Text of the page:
archiv~1: SETI [Fwd: (meteorobs) Leonid Meteor Shower]

SETI [Fwd: (meteorobs) Leonid Meteor Shower]

Nico L. ( (no email) )
Fri, 06 Nov 1998 23:33:38 +0100

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Date: Fri, 6 Nov 1998 21:05:12 GMT
From: Ron Baalke <>
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Subject: (meteorobs) Leonid Meteor Shower
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Griffith Observatory Press Release

Leonid Meteor Shower

There may be a significant meteor shower on the morning of Tuesday,
November 17 (or, less likely, on the morning of November 18).

Every November 17, when the earth passes near the orbit of Comet
Tempel-Tuttle, we pass through a sparse swarm of comet debris and
experience a minor meteor shower that generally goes unnoticed. Every 33
years, however, the earth passes through a dense knot of this cometary
material, and there is the possibility of a dramatic meteor storm when the
sky might fill with thousands of "falling stars." This year there may be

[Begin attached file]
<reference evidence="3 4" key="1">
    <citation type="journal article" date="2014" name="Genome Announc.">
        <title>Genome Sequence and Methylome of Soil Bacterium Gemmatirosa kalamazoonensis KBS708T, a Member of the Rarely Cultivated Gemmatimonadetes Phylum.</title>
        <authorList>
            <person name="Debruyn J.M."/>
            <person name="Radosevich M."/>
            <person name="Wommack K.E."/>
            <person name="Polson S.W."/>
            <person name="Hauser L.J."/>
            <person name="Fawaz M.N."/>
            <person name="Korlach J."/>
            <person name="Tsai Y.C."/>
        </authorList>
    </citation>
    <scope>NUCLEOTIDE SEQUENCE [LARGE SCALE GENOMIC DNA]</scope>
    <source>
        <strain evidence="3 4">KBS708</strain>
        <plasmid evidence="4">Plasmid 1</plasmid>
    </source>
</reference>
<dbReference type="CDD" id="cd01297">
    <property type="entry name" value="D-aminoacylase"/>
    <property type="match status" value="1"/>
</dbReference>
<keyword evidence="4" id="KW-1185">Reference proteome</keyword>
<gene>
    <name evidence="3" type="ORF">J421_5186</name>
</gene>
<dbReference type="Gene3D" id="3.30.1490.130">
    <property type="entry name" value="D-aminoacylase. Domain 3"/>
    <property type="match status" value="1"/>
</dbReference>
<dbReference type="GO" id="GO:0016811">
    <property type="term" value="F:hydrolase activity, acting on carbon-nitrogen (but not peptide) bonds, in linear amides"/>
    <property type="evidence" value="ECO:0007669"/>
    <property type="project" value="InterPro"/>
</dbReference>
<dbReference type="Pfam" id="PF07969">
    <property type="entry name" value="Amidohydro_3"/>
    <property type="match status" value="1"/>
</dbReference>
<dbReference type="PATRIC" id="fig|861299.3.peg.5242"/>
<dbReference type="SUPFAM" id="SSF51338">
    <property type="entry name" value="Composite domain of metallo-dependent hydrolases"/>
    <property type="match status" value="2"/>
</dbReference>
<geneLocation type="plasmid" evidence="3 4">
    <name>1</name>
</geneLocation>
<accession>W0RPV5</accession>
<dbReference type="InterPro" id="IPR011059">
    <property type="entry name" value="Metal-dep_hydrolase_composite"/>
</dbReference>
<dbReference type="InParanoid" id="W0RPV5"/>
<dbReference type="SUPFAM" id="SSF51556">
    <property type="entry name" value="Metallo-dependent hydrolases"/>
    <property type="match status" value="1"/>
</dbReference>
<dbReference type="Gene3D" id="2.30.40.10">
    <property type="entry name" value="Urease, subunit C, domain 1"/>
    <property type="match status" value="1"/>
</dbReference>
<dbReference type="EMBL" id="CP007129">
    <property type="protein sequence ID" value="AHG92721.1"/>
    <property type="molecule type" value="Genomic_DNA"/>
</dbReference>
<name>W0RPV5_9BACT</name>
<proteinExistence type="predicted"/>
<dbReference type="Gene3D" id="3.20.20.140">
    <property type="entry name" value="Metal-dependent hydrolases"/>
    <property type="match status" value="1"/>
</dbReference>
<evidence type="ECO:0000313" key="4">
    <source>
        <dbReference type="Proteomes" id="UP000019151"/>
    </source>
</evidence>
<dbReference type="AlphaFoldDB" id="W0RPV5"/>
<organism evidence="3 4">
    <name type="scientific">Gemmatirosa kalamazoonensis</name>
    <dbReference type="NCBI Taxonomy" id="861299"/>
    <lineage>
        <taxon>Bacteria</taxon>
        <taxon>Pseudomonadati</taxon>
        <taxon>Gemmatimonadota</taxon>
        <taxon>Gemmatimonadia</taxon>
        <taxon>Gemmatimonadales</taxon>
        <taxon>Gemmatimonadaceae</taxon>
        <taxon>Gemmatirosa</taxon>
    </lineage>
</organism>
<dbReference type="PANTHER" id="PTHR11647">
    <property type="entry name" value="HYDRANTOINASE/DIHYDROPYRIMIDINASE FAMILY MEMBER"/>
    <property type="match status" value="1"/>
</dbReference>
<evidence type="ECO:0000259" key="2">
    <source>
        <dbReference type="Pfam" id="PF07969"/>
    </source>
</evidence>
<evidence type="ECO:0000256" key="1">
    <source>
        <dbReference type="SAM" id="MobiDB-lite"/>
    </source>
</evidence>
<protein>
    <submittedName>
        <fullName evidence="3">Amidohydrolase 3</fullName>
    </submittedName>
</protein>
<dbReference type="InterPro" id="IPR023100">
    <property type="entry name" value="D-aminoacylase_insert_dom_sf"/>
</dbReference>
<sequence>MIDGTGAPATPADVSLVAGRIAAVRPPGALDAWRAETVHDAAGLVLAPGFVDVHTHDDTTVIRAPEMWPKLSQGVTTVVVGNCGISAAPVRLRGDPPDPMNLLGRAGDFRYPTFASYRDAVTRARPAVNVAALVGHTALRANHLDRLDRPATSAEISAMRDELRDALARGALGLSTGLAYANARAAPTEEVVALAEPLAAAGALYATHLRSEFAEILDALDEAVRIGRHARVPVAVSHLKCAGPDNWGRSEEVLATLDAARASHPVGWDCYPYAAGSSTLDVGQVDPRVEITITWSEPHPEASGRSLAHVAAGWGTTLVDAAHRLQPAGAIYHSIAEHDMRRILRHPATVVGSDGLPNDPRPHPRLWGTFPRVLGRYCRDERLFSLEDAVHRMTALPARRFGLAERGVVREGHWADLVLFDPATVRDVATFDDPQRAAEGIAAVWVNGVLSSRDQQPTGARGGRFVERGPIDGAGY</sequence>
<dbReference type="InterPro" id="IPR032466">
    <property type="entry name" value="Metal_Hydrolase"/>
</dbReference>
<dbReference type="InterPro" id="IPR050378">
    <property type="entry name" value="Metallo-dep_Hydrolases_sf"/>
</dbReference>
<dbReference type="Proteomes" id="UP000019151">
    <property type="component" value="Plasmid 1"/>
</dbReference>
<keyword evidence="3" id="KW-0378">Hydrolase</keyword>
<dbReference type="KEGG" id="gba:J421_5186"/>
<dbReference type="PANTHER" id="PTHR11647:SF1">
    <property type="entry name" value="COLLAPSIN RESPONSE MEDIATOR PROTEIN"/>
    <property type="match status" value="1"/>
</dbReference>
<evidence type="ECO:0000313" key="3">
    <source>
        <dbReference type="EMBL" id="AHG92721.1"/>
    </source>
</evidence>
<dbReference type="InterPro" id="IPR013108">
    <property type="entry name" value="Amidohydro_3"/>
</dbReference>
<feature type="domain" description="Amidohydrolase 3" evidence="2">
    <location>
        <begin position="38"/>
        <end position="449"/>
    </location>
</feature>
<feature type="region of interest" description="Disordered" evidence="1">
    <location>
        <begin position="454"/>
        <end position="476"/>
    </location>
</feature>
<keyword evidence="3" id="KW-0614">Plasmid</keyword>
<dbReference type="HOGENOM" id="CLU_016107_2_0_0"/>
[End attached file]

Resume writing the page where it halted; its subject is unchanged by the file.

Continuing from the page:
such a brief meteor storm lasting no more than a few hours. Although the
shower is predicted to be strongest over Asia, enough meteors may fall over
California to make the night very interesting. This is a meteor shower that
sky watchers should not miss.

The best time to observe the shower from the United States will be the few
hours before dawn on Tuesday morning, November 17. There is less likelihood
of a shower on the morning of the 18th. Few meteors will fall before 1 a.m.
Although it is difficult to estimate the actual rate, an observer in a dark
location will likely see dozens of meteors per hour. There may be brief
periods lasting several minutes when quite a few meteors fall, followed by
periods of relative calm.

The meteors radiate from the direction of Leo, the Lion, and for that
reason they are called the Leonids. Leo is low in the east before dawn, but
the meteors will appear all over the sky. Leonid meteors strike the earth's
atmosphere at high speed, 44 miles per second, and often leave smoke
trails. The moon is almost new and out of the way.

Because of the early hour, Griffith Park will not be open for meteor
observing. Observers should plan to be far from city lights. The
Observatory is often asked to recommend an observing location, but the
answer is -- go away from the city to where it is dark.

For additional information on the Leonid meteors please visit these web sites:

International Meteor Organization:

Leonid 98:

Meteor Storm Hazard:

Media i Corporation (live CCD images from Japan):


Griffith Observatory Griffith phone: (323) 664-1181
2800 East Observatory Road Griffith fax: (323) 663-4323
Los Angeles, California 90027 USA

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